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Sunday, 22 May 2016

The "conclusions" in the Jon Cruddas "report" are inconsistent and more importantly, wrong.

http://www.theguardian.com/politics/2016/may/21/poor-outlook-toxic-labour-jon-cruddas-report-welfare-immigration

‘Irrelevant and toxic’ Labour losing out to Ukip, inquiry finds


Jon Cruddas. MP for Dagenham and Rainham


At least the "Observer" manages to give an identity to the origin of this story rather than use another anonymous source quoted so often in this "newspaper" and in other parts of the media, when seeking to discredit or undermine the leadership of the Labour party.
However, Toby Helm has taken the "report" as an opportunity to add another element to the continuing Observer/Guardian crusade against the Labour leadership, by quoting from the Jon Cruddas "inquiry". Unfortunately for both the Observer and Cruddas, the conclusions drawn in the report (as quoted by this newspaper), are wrong and seem, with a few exceptions, to be more critical of the Labour party of pre 2015 and the "Torylite" policies offering essentially the same measures as the conservatives, but wrapped in a different coloured wrapping paper. More cuts, but not as deeply. More austerity, but implemented differently. Encourage house building but nowhere near the figure actually required, the list goes on and on. It is little wonder that that Labour did so badly, particularly in Scotland where the SNP offered essentially, the policies which Labour should have been presenting and in the South where a number of parties were opposing austerity.
Cruddas states that Labour is loosing voters to UKIP. That may have been the case in the 2015 election, particularly in the south of the country, but it now seems that traditional Labour voters are returning and it is UKIP that is becoming the "irrelevance". In the case of Sadiq Khan and his election in London, Cruddas grudgingly admits that "becoming mayor of London was a triumph" and then qualifies his his opinion with the sneer that it was different in Thurrock. Perhaps Cruddas should also concede that it was different in many other parts of the country where Labour gained seats and also gained control of councils. The local elections of May were not a stunning electoral victory. However, neither were they the crushing defeat that some had predicted.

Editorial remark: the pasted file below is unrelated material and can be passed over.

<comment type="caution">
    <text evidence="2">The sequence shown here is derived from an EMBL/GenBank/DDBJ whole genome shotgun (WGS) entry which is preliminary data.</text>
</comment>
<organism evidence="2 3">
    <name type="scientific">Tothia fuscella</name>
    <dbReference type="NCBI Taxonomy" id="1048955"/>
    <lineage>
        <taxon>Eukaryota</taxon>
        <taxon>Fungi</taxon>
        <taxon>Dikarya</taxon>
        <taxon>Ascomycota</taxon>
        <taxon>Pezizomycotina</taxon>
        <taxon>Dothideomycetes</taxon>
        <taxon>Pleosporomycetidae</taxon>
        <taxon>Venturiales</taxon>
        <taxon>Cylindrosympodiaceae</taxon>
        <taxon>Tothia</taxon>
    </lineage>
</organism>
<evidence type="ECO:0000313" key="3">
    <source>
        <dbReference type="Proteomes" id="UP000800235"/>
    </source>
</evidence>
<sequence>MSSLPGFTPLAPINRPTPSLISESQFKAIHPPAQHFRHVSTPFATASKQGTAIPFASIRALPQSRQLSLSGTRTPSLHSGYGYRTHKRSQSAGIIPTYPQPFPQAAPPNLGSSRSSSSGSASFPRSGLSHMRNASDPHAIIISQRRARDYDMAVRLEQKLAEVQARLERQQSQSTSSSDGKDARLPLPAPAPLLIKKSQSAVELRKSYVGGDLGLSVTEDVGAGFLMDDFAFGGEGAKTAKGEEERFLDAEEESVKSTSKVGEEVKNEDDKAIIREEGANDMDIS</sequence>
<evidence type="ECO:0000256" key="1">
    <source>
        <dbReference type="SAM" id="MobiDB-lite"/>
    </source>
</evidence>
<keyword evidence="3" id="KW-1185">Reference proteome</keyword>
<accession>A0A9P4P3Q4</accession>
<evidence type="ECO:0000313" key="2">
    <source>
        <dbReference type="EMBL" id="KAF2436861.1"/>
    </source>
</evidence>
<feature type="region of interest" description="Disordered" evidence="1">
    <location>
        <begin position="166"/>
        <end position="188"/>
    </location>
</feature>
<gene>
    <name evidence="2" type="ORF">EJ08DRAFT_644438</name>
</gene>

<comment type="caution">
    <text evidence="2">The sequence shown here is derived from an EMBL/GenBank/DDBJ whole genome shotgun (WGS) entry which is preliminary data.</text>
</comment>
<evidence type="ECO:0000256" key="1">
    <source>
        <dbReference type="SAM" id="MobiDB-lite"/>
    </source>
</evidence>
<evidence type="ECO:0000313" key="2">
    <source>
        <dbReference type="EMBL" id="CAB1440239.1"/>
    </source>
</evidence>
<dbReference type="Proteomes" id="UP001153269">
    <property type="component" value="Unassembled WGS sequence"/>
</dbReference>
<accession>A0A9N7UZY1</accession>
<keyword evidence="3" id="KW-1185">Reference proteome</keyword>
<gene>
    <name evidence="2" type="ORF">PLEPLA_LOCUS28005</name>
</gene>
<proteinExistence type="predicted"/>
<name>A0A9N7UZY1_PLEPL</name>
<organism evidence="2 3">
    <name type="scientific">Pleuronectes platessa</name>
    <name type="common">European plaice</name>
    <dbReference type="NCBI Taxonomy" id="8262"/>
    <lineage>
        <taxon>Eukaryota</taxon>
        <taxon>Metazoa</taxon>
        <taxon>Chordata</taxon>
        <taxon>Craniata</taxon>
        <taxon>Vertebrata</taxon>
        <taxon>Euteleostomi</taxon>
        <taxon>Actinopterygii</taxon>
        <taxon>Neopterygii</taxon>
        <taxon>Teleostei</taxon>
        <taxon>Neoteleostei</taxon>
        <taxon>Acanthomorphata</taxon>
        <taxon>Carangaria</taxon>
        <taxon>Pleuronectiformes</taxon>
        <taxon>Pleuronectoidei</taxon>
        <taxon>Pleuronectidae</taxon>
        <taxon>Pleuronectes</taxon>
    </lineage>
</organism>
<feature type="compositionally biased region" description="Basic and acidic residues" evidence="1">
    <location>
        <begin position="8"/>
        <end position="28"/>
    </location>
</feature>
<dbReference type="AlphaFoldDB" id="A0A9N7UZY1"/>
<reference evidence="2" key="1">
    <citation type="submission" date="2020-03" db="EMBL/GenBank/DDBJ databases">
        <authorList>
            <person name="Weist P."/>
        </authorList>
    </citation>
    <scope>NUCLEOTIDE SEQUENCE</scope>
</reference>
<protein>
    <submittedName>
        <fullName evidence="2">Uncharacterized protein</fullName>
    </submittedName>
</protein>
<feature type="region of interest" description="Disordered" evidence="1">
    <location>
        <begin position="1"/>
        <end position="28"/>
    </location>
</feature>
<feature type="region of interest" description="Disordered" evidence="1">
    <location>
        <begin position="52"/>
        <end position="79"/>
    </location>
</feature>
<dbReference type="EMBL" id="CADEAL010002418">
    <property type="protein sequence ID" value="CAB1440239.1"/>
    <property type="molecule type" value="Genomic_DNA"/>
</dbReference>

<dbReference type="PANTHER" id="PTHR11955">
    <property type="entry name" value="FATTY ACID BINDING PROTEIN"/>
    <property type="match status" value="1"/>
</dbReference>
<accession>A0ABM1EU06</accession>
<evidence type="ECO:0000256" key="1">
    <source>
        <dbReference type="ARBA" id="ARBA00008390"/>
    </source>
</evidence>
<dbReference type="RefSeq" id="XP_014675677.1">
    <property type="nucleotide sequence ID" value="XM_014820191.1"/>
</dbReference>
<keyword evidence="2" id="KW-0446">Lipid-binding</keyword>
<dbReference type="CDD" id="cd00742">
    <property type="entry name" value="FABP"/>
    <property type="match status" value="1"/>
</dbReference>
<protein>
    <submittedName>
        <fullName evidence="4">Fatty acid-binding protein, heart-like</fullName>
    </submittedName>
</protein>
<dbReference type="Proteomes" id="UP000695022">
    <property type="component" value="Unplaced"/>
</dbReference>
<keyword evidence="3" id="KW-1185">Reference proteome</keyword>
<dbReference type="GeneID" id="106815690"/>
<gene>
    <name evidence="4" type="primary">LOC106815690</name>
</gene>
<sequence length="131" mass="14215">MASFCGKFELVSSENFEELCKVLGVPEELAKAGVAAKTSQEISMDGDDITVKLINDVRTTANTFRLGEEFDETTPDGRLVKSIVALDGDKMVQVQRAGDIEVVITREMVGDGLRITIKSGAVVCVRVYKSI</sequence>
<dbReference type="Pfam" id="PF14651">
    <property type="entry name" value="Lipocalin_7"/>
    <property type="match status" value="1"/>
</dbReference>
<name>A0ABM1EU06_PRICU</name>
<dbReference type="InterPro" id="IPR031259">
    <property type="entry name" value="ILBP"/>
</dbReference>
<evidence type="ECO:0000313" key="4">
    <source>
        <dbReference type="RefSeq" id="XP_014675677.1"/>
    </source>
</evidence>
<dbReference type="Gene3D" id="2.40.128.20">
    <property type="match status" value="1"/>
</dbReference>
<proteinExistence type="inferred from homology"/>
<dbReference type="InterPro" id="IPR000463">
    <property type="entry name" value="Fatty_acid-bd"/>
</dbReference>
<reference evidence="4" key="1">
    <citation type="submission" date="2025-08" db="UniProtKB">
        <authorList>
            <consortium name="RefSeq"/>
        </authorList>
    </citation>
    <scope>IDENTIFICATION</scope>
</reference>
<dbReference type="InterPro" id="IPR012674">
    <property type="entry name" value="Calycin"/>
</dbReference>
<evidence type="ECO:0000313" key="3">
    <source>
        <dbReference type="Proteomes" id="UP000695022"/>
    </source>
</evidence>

There has been a significant shift of opinion both within the Labour party membership and around the country since September of last year. There is a distinct change in Labour party policies and in party direction. Cruddas may not like the change in the party mood and emphasis, clearly the Observer/Guardian would prefer a return to a more Blairite party and certain elements within the Parliamentary Labour Party are incensed that their positions of influence and power over the party has been greatly diminished.
There is a long way to go before the election in 2020 and the Labour party has much work to do in putting the message across. The Labour party will win a majority at the 2020 election, despite the diversions created by Cruddas and others, and encouraged by the media and television.